Let us first endeavour to ascertain where lies the supposed incompatibility between the modern doctrine of evolution and the old belief in a providential guidance. Perhaps we shall best reach this knowledge by considering in the first instance where the incompatibility does not lie, as this is a point on which there is a very prevalent misconception. It is frequently said, for example, that the unity of nature which is taught by modern science is incompatible with the continuous action of a Power that transcends nature. This statement is directly contrary to the averment of science itself. We have seen that, in the evolutionary system taught by Mr Herbert Spencer, the main factor in the process is just a Force or Power that transcends nature, and that without the continued action of that Force or Power there could be no possible action of any other agent. With such an admission from the lips of the most pronounced representative of evolution, it would surely be the wildest folly to assert that the unity of physical nature is a barrier to our ancient belief in the possible co-operation of a Power that transcends nature. Again, it is sometimes said that the establishment of the modern doctrine of evolution has destroyed the possibility of a teleology-in other words, has made it impossible for men any longer to believe that this world is presided over by a Divine purpose and plan. This statement is also contrary to the fact. The most advanced evolutionist in existence never has affirmed, and never shall affirm, that evolution is incompatible with design. It is not too much to say that if the existence of God were visibly demonstrated, and we were called upon to conjecture beforehand with developed faculties what the mode of His providential action would be, we would unanimously select evolution as that method the most dignified and seemingly the most worthy of the Divine. It is the merest truism to affirm that a power which acts continuously and according to law, must always be a higher object of reverence than a power which acts impulsively and without regard to law. With such an instinctive conviction in the heart of human nature, it would be contrary to all reason to assert that the establishment of the doctrine of evolution would render impossible our belief in a providential plan.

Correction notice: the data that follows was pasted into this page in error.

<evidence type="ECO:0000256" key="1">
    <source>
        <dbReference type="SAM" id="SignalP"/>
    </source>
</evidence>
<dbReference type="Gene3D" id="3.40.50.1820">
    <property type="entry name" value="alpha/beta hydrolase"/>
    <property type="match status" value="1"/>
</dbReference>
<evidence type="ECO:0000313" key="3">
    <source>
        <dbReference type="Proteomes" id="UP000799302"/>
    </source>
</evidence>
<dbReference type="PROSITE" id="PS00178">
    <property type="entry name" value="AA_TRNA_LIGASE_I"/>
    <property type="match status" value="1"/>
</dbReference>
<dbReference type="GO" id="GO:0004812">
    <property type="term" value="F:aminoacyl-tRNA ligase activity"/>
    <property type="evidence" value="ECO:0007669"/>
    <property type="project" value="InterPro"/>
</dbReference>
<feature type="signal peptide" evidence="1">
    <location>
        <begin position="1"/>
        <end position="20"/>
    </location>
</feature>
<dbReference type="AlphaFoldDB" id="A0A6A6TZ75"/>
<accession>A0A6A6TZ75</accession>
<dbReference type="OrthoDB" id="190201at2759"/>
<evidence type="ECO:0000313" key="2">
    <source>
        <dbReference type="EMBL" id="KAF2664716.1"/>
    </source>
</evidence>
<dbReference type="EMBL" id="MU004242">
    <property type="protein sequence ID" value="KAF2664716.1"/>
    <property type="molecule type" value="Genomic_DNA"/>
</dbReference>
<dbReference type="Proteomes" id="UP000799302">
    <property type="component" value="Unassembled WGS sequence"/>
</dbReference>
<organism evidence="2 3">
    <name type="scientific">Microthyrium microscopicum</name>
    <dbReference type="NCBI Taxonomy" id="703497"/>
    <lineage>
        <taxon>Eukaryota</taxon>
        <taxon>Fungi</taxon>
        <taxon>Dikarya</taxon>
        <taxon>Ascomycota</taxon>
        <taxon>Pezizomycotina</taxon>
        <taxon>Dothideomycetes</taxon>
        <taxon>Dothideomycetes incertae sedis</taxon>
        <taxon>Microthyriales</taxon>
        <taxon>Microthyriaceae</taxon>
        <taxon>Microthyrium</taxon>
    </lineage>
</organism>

The barrier which, in the view of modern science, seems to exist between the doctrine of evolution and the doctrine of a designing Providence, is of a different nature from either of these.

i Spencer speaks of “the naturally revealed end toward which the Power manifested throughout evolution works.” – Data of Ethics, 8 62. Huxley also admits that evolution is not incompatible with “ a higher teleology."